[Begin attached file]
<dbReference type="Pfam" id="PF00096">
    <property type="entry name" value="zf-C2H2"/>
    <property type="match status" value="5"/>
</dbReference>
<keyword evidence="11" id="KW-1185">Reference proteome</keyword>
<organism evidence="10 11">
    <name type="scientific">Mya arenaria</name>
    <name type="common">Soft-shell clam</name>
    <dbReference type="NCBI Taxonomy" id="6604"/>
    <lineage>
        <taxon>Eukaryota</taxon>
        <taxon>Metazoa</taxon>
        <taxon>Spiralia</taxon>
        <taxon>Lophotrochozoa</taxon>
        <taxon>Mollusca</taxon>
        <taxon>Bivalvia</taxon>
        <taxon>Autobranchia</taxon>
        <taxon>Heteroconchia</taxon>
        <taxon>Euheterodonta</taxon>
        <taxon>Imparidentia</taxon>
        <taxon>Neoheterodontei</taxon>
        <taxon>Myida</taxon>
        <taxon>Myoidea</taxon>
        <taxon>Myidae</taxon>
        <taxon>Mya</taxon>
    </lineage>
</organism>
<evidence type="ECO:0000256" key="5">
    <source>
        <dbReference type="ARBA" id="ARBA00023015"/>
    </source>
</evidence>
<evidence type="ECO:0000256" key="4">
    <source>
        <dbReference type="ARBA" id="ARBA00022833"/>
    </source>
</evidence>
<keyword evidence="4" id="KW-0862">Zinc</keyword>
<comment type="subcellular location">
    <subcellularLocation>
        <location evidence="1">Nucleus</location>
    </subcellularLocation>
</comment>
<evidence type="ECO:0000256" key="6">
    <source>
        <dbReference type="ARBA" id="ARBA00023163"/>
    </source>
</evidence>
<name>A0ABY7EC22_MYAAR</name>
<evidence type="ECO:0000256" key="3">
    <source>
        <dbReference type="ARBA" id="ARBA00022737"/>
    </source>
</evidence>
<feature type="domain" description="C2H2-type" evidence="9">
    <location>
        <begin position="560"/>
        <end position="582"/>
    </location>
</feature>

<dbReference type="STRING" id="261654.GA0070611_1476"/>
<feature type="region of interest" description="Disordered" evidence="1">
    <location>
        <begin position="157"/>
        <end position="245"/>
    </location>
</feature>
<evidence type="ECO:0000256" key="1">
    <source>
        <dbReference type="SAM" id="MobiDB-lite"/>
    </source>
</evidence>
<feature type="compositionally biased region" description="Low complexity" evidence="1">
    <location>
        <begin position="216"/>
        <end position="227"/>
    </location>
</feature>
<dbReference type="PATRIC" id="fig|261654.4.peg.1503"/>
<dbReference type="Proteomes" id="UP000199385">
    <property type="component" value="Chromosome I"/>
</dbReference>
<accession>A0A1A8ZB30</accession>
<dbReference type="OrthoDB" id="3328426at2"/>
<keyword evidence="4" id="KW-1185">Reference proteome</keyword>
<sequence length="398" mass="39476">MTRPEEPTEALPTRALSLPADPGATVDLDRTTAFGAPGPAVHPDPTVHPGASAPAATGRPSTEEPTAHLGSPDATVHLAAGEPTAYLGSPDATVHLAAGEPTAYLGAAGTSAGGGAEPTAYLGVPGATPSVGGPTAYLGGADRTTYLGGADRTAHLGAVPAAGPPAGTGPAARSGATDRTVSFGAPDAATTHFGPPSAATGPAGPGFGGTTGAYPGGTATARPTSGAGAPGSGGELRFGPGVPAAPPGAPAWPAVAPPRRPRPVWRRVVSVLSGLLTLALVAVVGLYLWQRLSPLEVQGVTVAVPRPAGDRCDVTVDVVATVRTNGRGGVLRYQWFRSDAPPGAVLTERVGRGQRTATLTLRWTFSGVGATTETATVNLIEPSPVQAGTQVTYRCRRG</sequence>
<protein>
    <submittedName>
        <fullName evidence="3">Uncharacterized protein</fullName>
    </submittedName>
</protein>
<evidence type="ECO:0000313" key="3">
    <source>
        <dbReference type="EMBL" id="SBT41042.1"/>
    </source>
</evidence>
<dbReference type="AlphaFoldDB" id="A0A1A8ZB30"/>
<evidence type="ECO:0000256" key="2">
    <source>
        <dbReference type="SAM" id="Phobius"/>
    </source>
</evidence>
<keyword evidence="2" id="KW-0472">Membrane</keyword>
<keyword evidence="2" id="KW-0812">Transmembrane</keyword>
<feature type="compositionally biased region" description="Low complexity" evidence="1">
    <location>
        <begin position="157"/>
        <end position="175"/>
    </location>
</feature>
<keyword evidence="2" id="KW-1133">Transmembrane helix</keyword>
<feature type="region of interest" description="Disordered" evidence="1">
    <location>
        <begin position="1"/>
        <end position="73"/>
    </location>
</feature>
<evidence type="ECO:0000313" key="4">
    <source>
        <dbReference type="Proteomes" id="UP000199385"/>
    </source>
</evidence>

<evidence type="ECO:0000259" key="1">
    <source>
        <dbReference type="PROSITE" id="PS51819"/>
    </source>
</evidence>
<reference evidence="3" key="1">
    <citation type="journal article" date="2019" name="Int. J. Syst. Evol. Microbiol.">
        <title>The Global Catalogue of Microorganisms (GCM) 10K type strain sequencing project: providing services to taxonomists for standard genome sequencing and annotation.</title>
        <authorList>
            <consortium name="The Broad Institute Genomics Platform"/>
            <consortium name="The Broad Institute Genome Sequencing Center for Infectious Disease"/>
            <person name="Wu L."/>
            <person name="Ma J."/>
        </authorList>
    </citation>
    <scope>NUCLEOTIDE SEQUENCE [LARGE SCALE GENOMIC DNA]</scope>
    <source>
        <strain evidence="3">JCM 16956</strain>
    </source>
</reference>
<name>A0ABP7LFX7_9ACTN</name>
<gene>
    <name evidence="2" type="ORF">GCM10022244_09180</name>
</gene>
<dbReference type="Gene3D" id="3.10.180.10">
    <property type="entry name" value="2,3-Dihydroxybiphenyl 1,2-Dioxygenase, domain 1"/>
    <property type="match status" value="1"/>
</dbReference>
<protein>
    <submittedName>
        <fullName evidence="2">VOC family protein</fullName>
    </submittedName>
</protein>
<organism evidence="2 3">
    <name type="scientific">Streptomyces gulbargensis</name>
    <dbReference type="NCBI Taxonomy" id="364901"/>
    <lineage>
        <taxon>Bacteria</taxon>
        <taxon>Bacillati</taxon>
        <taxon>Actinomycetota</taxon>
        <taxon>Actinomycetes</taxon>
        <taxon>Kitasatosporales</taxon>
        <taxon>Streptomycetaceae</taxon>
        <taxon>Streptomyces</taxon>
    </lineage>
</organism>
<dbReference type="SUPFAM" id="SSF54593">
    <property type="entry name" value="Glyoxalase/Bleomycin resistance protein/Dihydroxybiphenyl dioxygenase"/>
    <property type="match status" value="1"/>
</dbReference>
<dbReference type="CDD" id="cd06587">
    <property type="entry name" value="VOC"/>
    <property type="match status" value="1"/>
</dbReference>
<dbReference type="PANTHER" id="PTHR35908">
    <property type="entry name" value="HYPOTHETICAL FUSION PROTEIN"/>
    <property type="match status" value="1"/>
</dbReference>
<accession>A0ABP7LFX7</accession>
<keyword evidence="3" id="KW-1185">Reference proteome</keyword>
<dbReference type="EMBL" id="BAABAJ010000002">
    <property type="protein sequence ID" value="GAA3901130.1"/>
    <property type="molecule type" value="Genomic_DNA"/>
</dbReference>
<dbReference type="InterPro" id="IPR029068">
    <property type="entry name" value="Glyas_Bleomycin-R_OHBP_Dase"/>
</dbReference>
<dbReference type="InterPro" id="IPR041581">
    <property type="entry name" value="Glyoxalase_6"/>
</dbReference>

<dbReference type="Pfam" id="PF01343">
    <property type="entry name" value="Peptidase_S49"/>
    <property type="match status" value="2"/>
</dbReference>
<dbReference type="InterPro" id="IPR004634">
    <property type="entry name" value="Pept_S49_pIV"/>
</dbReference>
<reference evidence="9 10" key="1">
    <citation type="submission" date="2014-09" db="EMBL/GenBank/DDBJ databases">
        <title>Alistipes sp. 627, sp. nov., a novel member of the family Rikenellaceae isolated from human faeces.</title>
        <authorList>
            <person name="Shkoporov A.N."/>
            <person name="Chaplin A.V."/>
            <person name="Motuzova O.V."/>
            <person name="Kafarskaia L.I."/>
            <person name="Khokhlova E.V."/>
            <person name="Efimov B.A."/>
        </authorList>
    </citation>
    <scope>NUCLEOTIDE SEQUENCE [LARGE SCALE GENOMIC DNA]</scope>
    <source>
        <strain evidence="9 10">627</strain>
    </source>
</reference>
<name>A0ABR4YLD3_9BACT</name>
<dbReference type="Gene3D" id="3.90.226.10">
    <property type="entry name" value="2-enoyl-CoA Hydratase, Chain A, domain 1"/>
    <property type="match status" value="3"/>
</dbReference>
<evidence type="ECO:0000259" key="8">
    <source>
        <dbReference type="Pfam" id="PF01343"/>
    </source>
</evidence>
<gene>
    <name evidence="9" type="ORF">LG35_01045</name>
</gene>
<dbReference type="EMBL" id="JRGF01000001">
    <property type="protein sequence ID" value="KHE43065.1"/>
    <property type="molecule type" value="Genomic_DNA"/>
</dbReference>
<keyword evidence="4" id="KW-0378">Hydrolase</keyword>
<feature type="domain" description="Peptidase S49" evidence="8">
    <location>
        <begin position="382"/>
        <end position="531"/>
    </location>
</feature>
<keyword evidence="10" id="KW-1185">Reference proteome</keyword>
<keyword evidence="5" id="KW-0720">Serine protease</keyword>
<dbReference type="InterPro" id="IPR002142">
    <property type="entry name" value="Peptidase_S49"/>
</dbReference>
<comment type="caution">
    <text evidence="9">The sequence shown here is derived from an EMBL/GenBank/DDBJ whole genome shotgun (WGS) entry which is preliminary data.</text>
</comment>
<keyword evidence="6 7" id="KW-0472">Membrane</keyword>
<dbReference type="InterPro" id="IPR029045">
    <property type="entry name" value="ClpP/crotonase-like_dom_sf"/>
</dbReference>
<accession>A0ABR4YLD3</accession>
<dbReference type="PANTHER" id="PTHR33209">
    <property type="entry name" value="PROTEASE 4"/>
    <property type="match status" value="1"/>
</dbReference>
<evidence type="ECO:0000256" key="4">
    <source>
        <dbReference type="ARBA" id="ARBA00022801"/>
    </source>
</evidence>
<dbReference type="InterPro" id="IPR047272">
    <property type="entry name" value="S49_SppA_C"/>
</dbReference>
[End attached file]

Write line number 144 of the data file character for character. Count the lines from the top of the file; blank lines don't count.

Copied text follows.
<gene>